From Kugluktuk to Calgary: Mackenzie Demerah’s Exploration in Education
“My education was always really important to me. I love going to school. I love taking these math and science classes. I knew that when I finished high school that I wanted to go back into school and eventually become a teacher to teach and show these kids the passion for school. That's what made me go into post secondary,” Mackenzie Demerah recalls.
She grew up in Kugluktuk, Nunavut, and she just completed her first year at the University of Calgary’s Indigenous Student Access Program. She’s preparing academically to undertake a bachelor’s of education while participating in Indigenous cultural activities and learning more about other Indigenous people as part of this specialized program. Demerah is there following in the footsteps of the educators who inspired her while she was a student.
“My motivation was always the teachers I had in school. They had such a great impact on me that I want to be able to teach in a classroom in Nunavut and have this impact on the youth here,” she continues, sharing about how right from elementary school teaching was what she wanted to do. She loved being at school and has always been interested in education and loved the teaching environment. Demerah also coached soccer and doesn’t have an age preference for students yet but she’s excited to learn more as she continues her path getting ready to work at her dream job.
“I feel like my biggest challenge when leaving home was missing it. But then every time I was missing it, I just call a teacher or a friend, someone from my community and just talk to them. I feel like the biggest thing is to remind yourself that this is temporary, and your home is always going to be home, you have people who will help you and people who are willing to be there for you,” Demerah shares, encouraging youth considering leaving home to pursue their education to keep things in perspective.
She also wants them to know that they don’t have to do it alone and to reach out when they are having a hard time with something. “There's a lot of people who are willing to help you. Look for that help, just stick with it. Don't be shy to ask for help,” she advises.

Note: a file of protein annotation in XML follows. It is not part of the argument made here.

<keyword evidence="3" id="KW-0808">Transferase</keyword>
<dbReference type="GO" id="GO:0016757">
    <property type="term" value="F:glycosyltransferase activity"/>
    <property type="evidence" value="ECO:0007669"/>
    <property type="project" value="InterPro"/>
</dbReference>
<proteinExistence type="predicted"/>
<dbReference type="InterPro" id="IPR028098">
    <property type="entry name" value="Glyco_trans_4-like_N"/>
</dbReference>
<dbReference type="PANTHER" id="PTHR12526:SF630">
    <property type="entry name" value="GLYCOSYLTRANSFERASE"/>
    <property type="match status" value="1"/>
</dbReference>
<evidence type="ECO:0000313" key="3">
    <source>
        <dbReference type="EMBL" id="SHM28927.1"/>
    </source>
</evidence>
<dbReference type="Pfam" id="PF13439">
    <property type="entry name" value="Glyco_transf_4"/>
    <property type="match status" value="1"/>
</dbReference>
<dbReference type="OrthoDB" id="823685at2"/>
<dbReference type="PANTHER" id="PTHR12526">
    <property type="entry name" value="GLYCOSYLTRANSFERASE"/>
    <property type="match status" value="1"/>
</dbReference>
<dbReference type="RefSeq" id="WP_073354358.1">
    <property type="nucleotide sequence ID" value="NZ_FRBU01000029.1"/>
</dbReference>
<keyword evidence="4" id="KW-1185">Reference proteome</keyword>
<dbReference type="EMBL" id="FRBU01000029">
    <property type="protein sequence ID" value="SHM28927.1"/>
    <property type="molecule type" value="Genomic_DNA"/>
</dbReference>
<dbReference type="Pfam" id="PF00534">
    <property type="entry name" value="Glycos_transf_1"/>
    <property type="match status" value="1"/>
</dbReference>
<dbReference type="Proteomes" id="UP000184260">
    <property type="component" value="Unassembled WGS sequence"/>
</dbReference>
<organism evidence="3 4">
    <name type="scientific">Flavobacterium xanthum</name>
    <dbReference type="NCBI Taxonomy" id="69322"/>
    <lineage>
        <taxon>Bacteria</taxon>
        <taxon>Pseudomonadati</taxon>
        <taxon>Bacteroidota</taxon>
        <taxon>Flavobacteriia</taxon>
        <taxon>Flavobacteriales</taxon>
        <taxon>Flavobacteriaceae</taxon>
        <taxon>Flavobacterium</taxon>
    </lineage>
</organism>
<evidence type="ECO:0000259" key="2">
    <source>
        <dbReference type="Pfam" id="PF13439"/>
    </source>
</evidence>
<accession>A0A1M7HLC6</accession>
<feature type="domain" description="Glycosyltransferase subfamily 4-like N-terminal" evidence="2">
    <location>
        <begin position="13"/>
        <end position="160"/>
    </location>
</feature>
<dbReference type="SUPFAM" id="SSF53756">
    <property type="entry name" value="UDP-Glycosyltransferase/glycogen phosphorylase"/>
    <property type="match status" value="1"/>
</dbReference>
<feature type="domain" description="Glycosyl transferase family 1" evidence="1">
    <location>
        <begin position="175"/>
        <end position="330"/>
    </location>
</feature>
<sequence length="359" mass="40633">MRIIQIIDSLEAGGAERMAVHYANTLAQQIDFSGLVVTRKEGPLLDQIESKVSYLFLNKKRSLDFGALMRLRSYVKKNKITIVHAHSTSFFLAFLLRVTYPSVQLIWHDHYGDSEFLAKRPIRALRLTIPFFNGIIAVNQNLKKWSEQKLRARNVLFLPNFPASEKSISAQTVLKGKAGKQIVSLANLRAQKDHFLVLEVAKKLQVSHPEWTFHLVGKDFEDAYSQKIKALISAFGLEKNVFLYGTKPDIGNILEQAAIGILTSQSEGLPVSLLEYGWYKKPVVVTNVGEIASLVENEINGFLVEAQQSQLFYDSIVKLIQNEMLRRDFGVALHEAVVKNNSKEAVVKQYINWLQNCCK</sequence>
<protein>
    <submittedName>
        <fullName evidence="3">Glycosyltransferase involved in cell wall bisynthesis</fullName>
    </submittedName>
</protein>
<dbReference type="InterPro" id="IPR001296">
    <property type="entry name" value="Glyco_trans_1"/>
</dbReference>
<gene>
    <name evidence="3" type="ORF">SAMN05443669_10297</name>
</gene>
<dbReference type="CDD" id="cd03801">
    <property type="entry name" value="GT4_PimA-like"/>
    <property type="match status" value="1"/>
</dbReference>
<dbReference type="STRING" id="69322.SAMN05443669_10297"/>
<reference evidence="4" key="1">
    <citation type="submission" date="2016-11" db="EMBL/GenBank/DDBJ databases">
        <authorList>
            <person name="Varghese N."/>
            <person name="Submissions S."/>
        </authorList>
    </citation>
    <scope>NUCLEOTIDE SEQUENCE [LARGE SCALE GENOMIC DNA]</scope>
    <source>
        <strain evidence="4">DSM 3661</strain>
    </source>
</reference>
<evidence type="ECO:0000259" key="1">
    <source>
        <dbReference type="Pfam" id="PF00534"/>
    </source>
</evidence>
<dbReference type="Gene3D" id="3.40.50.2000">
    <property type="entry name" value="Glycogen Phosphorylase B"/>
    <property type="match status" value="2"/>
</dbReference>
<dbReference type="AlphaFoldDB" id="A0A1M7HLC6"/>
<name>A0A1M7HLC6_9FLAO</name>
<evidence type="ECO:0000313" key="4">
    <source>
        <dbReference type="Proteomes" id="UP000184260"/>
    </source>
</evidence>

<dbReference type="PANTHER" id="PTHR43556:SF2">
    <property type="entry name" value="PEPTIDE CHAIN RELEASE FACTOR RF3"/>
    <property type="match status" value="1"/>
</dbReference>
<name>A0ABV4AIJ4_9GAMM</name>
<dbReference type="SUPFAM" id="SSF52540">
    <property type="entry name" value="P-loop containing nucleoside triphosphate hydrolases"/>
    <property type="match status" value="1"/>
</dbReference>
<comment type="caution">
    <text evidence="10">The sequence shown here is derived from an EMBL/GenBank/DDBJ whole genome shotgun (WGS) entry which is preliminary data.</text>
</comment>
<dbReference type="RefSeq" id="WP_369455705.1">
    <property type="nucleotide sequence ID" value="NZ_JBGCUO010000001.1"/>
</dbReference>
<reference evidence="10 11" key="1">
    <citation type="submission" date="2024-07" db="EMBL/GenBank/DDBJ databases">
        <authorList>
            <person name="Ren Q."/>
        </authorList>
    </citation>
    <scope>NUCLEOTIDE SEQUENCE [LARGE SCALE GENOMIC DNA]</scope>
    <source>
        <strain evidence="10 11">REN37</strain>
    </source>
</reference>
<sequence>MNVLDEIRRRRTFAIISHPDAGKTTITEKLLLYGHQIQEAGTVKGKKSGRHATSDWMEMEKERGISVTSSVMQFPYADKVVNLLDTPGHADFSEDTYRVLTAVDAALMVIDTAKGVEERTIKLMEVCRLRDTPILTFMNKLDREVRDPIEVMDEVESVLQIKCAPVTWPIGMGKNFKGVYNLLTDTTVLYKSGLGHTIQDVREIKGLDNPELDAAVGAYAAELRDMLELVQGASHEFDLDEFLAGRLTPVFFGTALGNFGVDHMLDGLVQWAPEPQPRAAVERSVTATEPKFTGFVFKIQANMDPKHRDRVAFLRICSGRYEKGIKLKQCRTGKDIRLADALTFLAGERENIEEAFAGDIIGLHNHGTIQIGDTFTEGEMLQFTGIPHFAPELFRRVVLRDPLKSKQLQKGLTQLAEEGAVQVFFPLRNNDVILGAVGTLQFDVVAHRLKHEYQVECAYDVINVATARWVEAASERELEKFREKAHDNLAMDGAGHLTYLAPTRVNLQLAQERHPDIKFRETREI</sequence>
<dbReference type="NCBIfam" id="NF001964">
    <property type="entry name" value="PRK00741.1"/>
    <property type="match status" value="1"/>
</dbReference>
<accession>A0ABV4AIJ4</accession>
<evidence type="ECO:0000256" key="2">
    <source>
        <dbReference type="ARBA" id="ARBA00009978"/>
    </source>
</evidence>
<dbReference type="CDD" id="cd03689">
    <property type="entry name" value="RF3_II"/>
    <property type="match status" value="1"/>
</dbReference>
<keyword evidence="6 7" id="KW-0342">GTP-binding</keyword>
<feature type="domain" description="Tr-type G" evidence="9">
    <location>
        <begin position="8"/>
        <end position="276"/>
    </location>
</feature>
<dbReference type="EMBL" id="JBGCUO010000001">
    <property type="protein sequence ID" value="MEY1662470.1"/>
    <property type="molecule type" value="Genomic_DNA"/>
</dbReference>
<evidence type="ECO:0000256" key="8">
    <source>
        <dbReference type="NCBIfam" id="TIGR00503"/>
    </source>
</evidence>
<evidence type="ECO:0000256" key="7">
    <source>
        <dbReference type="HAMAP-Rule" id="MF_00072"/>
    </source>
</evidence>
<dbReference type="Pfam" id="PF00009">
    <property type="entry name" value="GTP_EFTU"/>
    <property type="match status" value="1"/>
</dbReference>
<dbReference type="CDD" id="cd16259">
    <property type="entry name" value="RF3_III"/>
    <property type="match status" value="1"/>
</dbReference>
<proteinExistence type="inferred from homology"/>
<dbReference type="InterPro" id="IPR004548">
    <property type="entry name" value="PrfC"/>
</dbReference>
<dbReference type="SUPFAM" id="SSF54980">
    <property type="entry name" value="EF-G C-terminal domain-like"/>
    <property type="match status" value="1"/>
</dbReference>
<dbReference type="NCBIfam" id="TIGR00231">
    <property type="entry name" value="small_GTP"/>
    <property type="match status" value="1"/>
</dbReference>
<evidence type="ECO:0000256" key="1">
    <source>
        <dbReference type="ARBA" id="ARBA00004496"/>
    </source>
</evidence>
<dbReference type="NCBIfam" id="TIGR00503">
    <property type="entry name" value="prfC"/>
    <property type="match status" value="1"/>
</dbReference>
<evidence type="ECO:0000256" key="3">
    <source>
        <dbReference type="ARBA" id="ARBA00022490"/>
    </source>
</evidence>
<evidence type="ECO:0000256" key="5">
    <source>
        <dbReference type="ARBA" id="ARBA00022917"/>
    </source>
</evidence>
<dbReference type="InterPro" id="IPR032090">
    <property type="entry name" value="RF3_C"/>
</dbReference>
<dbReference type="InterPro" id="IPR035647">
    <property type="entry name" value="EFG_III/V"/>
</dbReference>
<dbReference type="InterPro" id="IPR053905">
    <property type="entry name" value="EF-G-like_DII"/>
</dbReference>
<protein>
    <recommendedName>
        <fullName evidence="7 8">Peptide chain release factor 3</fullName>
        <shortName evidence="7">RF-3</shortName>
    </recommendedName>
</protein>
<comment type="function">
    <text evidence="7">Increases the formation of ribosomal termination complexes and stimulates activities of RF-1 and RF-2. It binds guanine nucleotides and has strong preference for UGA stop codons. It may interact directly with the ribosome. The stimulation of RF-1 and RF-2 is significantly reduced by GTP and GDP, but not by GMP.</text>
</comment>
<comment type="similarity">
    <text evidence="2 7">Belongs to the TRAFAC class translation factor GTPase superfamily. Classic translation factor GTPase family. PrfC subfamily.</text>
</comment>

To manage the stress of homework and missing her family and friends back home, Demerah takes time for herself, watches movies as a distraction and practices good self-care. She spends time with other Indigenous people from her program, getting together to smudge and go to drum circles. The other challenge she had was in finding funding for her education, but an amazing teacher helped her apply to find what she needed to support the costs of going to school far from home.
“I'm from a community of 1600 people and now I live in a community with 1.2 million people.”
Looking back, she wishes she had more of an introduction to what post secondary school is like, and how many different options are available. She would love to see more of that kind of information to be accessible for Nunavut high school students because she pursued going to school at University of Calgary after a Connected North session she attended in grade 12. “It showed me that university is not this really overwhelming thing, as long as you have these people who are showing you what it's like, and how to deal with it,” she remembers.
She wanted other students to have a similar experience of feeling empowered and informed about the best way forward to succeed in university. That’s why Demerah did a presentation to a Northern high school about her post secondary experience with tips for those thinking about pursuing their education. The session helped open up their eyes to the possibilities, which is what she had hoped.
Growing up with such wonderful educational role models, she’s back in school in hopes of learning to become one herself. “I feel like what inspires me most is just my passion for education and my passion about coming back to Nunavut and teaching these youth, having my own classroom, and being a teacher in a classroom like where I was doing my schooling… just the idea of it and everything just really drives me to finish schooling to become a teacher,” Mackenzie Demerah explains. She might be geographically far from home community, but it’s close in her heart, driving her forward.
Thanks to Alison Tedford Seaweed for authoring this article.
Future Pathways Fireside Chats are a project of TakingITGlobal's Connected North Program.
Funding is generously provided by the RBC Foundation in support of RBC Future Launch, and the Government of Canada's Supports for Student Learning program.